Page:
Organizing nonprofit volunteers requires many skills. You need to be personable, connect with your volunteers easily, and communicate well. When well organized, your volunteers are not only a huge help to your mission, but can also make great donors and future board members. Here are a few important tips for keeping them effective and happy.
Getting volunteers in the door is important. Afterwards you can help them get started at your own pace. Make the process as simple as you can, whether it’s through a form on your nonprofit’s website or an auto responder in email. You still want to personally make sure you’re getting the highest quality volunteers, but having a process in place to bring new volunteers on board can help. Be sure to consider if your organization requires background checks, and plan for how to simply execute the proper screening.
RELATED: Guide: Recruit Nonprofit Volunteers
Technology can make it much easier to coordinate a large group of people. Creating group chats, organizing through social media, and using email effectively can help keep volunteers on the same page. Search your favorite app store for volunteer management apps, which are often free. You can also find informative resources about different volunteer management tools online, like this roundup of options from Galaxy Digital. Too often, nonprofits find their communication and coordination failing, because they don’t devote the resources to keep up. Having a board member (or board members) focus on the maintenance and upgrades can help.
Volunteers are the ones who best know how the process of managing them can be improved. Ask them periodically whether they have any requests or suggestions. They may find scheduling too difficult, or may find that signing up was too hard. Either way, their input will give you information about how you can make it more rewarding for them to participate.
Organizing nonprofit volunteers can be a full-time job. Sometimes it needs to be. A volunteer coordinator can help by being a central point-of-contact for volunteers and serving as an ambassador for the organization. A volunteer committee can be in charge of finding new volunteers and managing the volunteers that are already there.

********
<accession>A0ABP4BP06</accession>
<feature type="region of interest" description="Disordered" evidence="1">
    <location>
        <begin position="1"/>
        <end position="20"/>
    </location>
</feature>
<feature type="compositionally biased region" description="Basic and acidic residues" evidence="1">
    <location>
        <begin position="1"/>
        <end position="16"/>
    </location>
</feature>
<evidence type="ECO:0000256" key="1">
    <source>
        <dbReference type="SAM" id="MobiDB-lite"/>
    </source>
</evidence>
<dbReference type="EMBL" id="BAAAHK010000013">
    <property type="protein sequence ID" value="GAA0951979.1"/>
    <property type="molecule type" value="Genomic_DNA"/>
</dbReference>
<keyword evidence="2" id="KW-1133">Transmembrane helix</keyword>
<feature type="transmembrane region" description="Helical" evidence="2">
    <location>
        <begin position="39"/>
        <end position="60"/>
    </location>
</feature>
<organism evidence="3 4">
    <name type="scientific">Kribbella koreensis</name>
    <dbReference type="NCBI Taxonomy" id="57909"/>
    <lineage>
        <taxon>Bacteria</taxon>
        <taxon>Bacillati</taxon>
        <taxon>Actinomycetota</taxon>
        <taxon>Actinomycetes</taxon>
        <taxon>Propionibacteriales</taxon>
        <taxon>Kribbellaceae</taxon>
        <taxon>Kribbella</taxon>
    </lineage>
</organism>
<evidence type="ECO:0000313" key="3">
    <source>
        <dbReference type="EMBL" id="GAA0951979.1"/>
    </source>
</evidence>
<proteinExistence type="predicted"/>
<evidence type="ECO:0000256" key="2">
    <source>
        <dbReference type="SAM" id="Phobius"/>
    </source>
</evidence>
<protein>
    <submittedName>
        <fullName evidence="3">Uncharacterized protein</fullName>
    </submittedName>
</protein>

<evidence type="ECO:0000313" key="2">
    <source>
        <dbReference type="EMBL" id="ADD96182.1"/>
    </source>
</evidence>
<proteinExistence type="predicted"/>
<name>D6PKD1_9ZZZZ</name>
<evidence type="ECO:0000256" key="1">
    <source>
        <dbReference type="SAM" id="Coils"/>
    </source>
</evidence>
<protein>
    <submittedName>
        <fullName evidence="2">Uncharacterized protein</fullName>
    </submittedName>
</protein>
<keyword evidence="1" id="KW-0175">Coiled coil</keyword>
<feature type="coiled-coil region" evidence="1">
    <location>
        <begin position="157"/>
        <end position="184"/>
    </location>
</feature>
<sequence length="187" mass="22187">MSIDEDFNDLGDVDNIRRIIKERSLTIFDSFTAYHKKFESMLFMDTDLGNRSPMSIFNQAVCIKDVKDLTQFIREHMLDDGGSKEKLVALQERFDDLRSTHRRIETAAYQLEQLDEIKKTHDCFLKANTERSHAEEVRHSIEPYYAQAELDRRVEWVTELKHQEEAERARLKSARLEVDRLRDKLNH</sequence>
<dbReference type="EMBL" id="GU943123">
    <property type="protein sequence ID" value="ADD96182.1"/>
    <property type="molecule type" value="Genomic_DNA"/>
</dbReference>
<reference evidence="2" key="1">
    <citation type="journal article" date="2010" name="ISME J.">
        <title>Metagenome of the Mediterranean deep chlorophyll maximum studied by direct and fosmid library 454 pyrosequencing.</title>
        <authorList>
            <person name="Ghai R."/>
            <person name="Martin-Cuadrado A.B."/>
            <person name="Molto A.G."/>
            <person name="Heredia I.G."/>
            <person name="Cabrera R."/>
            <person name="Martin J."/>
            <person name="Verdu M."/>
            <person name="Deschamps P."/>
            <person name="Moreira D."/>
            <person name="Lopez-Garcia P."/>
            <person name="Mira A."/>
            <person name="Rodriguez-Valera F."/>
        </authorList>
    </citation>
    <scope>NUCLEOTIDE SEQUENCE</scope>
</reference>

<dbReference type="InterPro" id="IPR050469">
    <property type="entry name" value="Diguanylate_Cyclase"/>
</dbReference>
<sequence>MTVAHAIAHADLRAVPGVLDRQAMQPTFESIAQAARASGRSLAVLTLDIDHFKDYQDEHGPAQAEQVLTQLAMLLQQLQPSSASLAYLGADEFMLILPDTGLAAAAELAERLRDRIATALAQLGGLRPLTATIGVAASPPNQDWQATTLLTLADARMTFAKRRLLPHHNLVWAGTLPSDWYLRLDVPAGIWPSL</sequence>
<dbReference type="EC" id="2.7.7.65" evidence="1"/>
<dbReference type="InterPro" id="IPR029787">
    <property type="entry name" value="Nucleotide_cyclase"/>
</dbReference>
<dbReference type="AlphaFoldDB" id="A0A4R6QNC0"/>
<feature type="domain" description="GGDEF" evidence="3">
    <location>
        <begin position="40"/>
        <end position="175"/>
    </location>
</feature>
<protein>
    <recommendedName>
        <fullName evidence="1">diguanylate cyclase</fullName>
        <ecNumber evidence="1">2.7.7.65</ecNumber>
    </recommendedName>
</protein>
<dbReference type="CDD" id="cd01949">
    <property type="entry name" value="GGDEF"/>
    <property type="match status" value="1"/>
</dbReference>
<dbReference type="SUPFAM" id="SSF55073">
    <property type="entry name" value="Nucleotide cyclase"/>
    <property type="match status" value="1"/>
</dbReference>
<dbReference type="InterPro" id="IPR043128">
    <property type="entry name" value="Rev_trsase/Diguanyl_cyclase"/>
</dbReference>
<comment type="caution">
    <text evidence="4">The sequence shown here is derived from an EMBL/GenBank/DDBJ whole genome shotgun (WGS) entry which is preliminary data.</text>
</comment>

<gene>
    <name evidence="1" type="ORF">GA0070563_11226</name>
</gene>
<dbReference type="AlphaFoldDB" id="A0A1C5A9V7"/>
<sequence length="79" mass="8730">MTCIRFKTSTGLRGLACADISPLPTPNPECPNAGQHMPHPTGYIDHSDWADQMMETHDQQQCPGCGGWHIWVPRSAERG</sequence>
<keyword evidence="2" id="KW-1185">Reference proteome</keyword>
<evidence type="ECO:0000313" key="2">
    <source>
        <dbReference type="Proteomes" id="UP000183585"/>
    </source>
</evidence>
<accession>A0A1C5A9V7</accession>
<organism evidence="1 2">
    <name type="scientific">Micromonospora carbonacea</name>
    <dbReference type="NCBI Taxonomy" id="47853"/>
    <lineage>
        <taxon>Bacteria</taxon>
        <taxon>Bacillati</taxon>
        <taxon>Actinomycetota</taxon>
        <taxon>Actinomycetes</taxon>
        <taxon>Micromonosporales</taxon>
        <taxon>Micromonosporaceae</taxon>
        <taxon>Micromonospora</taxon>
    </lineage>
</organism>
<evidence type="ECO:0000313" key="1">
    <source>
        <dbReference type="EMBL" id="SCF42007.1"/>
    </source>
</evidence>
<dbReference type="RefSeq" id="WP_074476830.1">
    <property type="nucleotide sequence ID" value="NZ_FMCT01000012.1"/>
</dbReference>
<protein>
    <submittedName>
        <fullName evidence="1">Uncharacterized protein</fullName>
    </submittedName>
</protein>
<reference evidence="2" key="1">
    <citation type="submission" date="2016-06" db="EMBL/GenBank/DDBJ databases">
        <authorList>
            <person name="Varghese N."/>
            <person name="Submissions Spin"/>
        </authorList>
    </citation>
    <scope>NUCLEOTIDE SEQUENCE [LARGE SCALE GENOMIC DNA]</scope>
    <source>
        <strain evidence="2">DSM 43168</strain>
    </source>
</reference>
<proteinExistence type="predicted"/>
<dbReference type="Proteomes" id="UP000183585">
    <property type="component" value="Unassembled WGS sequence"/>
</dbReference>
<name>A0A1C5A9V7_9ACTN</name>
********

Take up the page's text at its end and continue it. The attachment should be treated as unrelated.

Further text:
While volunteers are likely to be passionate about their projects, they can’t be expected to put in as much work as board members. They need work-life-volunteer balance, and that often means that they aren’t going to be able to devote a lot of their time. Don’t stretch your volunteers too thin. Just like employees, they can experience burnout and emotional fatigue, and eventually decide to quit. Keep expectations clear by asking how many hours per month each volunteer can realistically commit to when they first sign up.
When volunteers are working on things that they enjoy and understand, it’s better for everyone. If people have interests in computer work, accounting, or physical labor, you’ll benefit more by putting them in these roles. It’s likely that they enjoy them because they’re good at them. This also encourages volunteers to join to further their own goals, such as learning more about an industry, or growing as a professional.
Appreciation goes a long way. When volunteers don’t feel appreciated, they have no reason to continue volunteering. Appreciating your volunteers will encourage them to do more for the nonprofit, and will smooth over any emotional burden that they may feel from giving their time to volunteering. Volunteering is demanding: it’s mentally taxing and emotionally exhausting, even if it is personally rewarding. Some ways to show appreciation include a casual “volunteer appreciation night” at a local restaurant, a small gift around the holidays, or occasionally offering free tickets and other perks that come the nonprofit’s way.
Organizing volunteers is a large part of running a nonprofit. Without volunteers, most nonprofit organizations wouldn’t be able to exist. By taking good care of them with these tips, you can be assured of having an adequate body of volunteers for years to come.
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